End of the World Blues opens in a Tokyo subway station where a young woman, Nijie, is stashing a suitcase full of money into a coin-locker. It then jumps to Roppongi Hills, a popular drinking area in Japan’s capital where Kit Nouveau owns and runs a bar with his wife, Yoshi. Kit’s bar, ‘Pirate Mary’s’, is frequented by a mix of regular drinkers, art students, foreigners, and bosozoku bikers. One night, Kit is walking back to his bar when a stranger attempts to rob him. As the robbery looks to be turning deadly, a good samaritan’s sudden and shocking intervention turns Kit’s world on its head.
Kit stared drunkenly at the man’s Colt automatic, then at his own watch. ‘Okay,’ said Kit, ‘it’s yours.’
This was not the response his mugger had been expecting. (p.27)
Three years ago, I began a reading challenge to read all the BSFA Best Novel winners. Unfortunately, I didn’t get very far with my challenge, but at least it led me to this excellent book. (I’ve had it on my kindle for ages and only wish I’d got around to reading it sooner!) It has also put Jon Courtenay Grimwood on my “must-read-more-of-this-author” list. He won the 2006 BSFA Best Novel Award for this book. No matter what you may think of book awards, it is a sign of this novel’s quality that Grimwood was up against fellow nominees M. John Harrison, Roger Levy, James K. Morrow, and Liz Williams for the award.
End of the World Blues is a hard book to label. It’s part noir-tinged thriller, part futuristic fantasy with manga and anime stylings. As a thriller, it is meticulously plotted and extremely readable. Kit wants to know who wants him dead. We follow his investigations as they take him deeper and deeper into a dangerous world peopled with rival bikers, warring gangsters, and -possibly most lethal of all- ex-girlfriends. I found myself racing through these pages to discover what happened next.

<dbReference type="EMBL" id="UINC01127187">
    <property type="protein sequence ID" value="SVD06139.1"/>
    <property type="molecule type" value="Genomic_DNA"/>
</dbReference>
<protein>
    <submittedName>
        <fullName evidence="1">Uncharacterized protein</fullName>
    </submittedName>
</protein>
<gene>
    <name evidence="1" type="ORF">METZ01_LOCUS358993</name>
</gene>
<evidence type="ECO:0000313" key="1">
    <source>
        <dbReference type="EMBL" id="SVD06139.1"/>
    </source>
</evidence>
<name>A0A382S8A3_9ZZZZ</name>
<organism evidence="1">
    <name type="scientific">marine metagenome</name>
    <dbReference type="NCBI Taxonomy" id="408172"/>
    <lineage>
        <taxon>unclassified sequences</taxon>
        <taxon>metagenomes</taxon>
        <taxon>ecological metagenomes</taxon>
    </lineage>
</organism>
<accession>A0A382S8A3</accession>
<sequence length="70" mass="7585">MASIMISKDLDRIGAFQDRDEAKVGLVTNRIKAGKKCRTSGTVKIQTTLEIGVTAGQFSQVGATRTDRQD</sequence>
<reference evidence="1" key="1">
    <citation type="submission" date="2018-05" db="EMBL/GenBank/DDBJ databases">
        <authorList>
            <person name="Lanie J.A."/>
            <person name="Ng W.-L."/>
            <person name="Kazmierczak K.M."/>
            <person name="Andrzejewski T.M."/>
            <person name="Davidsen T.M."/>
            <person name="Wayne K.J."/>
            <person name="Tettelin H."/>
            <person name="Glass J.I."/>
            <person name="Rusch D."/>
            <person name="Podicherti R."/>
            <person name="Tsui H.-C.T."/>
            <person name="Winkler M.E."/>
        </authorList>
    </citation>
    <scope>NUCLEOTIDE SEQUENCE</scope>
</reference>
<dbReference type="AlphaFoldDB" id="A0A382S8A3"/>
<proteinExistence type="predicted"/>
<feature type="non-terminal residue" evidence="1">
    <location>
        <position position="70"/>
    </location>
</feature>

A cold click told Kit that the slide had been pulled back on Alfie’s gun. So this is the way the world ends, he thought. (p.263)
The manga-esque fantasy sections add a fascinating side-story that Grimwood subtly links to the main narrative. Here, we are dropped into the middle of a strange royal court from the future, where ancient family members plot against each other and siblings duel with razor-sharp katanas. The author calls it “nawa-no-ukiyo” in Japanese, which roughly translates as ‘floating rope world’. Just who is the mysterious Lady Neku whose story we follow here? And what is her connection to Kit? Anyone with an interest in Japanese popular culture, as well as futuristic fantasy, will find much to enjoy in these parts of the narrative.
Her family were explorers, new to the end of the world and owners of what remained of human time, which could still be counted in tens of millennia. (p.50)
The two main characters are fine creations by the author, each having a distinctive personality and voice. Kit is a British ex-pat in his thirties; Nijie is a teenage Japanese cosplayer with a fondness for cats. Both have suffered trauma in the past, which Grimwood reveals in tantalizingly small doses. Kit spent time as a sniper in Iraq and is still feeling the effects of PTSD. Nijie is living on the street when we first meet her, on the run from someone or something. And this is just scratching the surface of their respective pasts.
There is so much to enjoy in this story. The ‘floating rope world’ sections starring Lady Neku separate this book from other similar titles, giving it a unique flavor. Court intrigue played out between ancient families in a decaying future setting, bodies that can be changed like clothes depending on mood, sentient castles that shift their internal layouts to trick and confuse the people inside, and more.
I may be a little biased because I live in Japan and have been interested in all things Nippon since I was a boy. But this shouldn’t take anything away from the fact that End of the World Blues is a cracking thriller with memorable characters and some electrifying action scenes.
This is a stand-alone novel by Jon Courtenay Grimwood and comes highly recommended for fans of near-future noir, as well as readers with an interest in manga, anime, cosplay, and Japan.